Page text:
World Economic Forum’s Human Capital Report 2017 reveals that 62 per cent of human capital has now been developed globally and only 25 nations have been able to tap about 70 percent of their human capital. While most countries vary between 50 and 70 percent, 14 countries remain below 50 percent. Pakistan has been ranked almost at the bottom — 125 out of 130 that were tested against four key areas of human capital development; Capacity, largely determined by past investment in formal education; Deployment, the application and accumulation of skills through work; Development, the formal education of the next generation workforce and continued up-skilling and re-skilling of existing workers; and know-how, the breadth and depth of specialized skills-use at work. From South Asia, Sri Lanka with70th position is the top performer, while Nepal stands at serial number 98 followed by India at103, Bangladesh at111 and Pakistan lags behind at125. With the exception of Sri Lanka, the rest have yet to reach the 60 percent threshold with regard to developing their human capital.
On the other hand Pakistan is among the world’s 38 percent countries, which are facing a talent crisis. According to a report the reason is failure to adequately develop people’s talents. This fact has also been endorsed by Sindh Technical Education and Vocational Training Authority (STEVTA) which believes that currently there is a mismatch between the skills needed by employers and the skills and competencies of students trained for employment in Pakistan, especially those graduating from publicly funded technical and vocational training institutes. There is no doubt that STEVTA is making all efforts to do the needful. In order to address this issue, it teamed up with the British Council, which has experience of evolving demand-led vocational training and apparently it achieved some successes also.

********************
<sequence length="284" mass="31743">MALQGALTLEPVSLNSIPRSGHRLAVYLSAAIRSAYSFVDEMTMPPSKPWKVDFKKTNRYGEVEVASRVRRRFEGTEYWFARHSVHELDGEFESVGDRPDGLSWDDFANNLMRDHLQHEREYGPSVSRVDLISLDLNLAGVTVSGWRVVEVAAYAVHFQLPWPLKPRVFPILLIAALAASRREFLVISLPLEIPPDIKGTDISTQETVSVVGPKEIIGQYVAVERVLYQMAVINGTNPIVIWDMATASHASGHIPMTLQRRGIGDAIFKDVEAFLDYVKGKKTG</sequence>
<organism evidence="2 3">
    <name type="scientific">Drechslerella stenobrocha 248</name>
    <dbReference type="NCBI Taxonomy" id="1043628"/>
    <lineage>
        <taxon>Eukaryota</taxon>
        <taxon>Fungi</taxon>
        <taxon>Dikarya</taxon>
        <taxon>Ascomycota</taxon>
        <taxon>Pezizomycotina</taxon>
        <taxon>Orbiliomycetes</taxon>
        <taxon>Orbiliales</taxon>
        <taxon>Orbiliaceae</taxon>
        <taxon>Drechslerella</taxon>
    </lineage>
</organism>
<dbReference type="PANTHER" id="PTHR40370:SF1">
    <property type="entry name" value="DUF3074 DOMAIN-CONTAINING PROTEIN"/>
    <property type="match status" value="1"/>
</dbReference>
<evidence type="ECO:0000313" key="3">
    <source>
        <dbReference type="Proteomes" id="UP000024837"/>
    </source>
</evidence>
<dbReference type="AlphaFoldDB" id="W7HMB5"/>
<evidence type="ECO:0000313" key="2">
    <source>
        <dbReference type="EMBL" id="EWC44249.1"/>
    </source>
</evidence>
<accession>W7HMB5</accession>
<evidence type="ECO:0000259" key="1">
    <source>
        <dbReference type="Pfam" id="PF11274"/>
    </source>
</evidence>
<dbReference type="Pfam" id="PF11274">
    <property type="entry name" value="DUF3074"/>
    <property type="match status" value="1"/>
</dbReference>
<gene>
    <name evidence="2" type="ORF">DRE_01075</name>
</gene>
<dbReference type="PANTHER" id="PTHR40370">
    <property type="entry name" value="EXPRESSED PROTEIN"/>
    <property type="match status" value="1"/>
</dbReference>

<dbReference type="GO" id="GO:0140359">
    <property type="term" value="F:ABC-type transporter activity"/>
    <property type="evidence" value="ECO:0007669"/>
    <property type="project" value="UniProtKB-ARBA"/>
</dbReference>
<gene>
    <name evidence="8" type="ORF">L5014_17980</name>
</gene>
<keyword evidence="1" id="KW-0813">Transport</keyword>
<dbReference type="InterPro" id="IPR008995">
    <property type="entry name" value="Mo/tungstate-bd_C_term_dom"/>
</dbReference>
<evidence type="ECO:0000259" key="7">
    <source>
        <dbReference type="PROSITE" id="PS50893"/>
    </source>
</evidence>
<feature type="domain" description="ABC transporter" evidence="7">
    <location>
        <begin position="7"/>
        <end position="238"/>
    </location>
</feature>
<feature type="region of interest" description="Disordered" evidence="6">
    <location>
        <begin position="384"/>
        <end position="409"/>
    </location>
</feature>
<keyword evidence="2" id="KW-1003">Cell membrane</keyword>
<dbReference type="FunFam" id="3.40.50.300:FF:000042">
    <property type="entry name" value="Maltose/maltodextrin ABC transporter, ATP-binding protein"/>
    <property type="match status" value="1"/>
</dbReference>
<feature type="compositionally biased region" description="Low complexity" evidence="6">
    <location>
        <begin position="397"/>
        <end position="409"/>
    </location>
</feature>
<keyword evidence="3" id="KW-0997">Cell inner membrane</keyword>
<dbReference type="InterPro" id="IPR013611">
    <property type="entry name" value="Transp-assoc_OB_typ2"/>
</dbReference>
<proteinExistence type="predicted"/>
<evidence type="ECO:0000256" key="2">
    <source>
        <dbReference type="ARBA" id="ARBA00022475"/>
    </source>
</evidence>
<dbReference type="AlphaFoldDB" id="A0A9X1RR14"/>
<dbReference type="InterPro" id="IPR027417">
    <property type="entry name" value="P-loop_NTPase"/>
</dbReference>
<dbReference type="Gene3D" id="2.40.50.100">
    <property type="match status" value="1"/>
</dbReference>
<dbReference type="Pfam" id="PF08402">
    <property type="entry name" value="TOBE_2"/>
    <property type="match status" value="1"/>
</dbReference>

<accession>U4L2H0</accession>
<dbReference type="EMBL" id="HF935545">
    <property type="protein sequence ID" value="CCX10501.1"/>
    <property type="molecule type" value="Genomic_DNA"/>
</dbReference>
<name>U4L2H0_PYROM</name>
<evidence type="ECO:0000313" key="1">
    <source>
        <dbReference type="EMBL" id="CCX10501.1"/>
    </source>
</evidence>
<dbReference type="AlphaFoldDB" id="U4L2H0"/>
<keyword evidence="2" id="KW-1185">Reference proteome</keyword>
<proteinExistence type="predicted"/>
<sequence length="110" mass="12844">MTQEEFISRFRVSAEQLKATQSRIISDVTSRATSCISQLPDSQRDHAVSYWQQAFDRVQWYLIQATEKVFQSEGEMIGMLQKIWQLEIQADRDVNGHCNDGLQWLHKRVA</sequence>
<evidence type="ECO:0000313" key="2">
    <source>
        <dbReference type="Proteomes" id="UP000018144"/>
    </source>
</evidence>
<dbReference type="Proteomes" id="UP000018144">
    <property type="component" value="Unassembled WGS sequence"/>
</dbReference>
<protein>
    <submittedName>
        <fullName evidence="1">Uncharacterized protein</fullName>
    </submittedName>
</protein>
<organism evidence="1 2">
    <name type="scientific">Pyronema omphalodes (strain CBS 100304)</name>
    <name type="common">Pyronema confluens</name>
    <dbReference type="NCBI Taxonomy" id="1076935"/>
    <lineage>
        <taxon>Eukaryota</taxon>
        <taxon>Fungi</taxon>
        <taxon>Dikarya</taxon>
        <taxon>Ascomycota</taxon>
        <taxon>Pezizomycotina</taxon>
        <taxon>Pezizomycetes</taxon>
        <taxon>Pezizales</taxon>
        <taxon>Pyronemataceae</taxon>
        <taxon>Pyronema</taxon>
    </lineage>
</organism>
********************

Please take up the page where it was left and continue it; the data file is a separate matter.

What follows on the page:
On the other hand the report says that Pakistan is ranked at the bottom in South Asia because of insufficient educational enrolment rates and below standard primary schools. As many as 44 percent children between the ages of five and 16 are still out of school. The statistics further reveal that 21 percent primary schools in the country are being run by a single teacher while 14 per cent have one room. These bitter facts are a bit too depressing and require government action on war footing. The youth literacy rate in Pakistan is around 75 percent, far behind the rest of the developing countries of the world and the up-and-coming nations. Pakistan’s performance is little better at tertiary educational level but the skill diversity ratio among the university graduates is very low. Pakistan’s government seems to be focusing on building roads and distributing laptops as a publicity stunt. Had the government been spending just a portion of it in the education sector things would definitely been different. In short we see a trend that mismanaged government priorities are affecting the country’s Human Capital Index rankings.
There is no denying of the fact that Pakistan has been blessed with unprecedented youth human resources. This young population has incredible vigor and talent and all what required is a concerted effort from the government to provide them proper avenues for the positive utilization of their energies. Here it is encouraging to note that in this regard the government has launched a number of youth investment schemes such as Business Loans, Interest Free Loans, Youth Skill Development schemes and Youth Training Program to enhance their skills, and abilities. If properly disbursed for investment in profitable schemes, the program would definitely bring quicker and better results and dynamic young lot would play a pivotal role in the socio-economic reconstruction of the society. But then transparency in granting loan to the truly spirited youth is an absolute must. And slackness or dishonesty in this regard will not serve the purpose but on the contrary prove detrimental.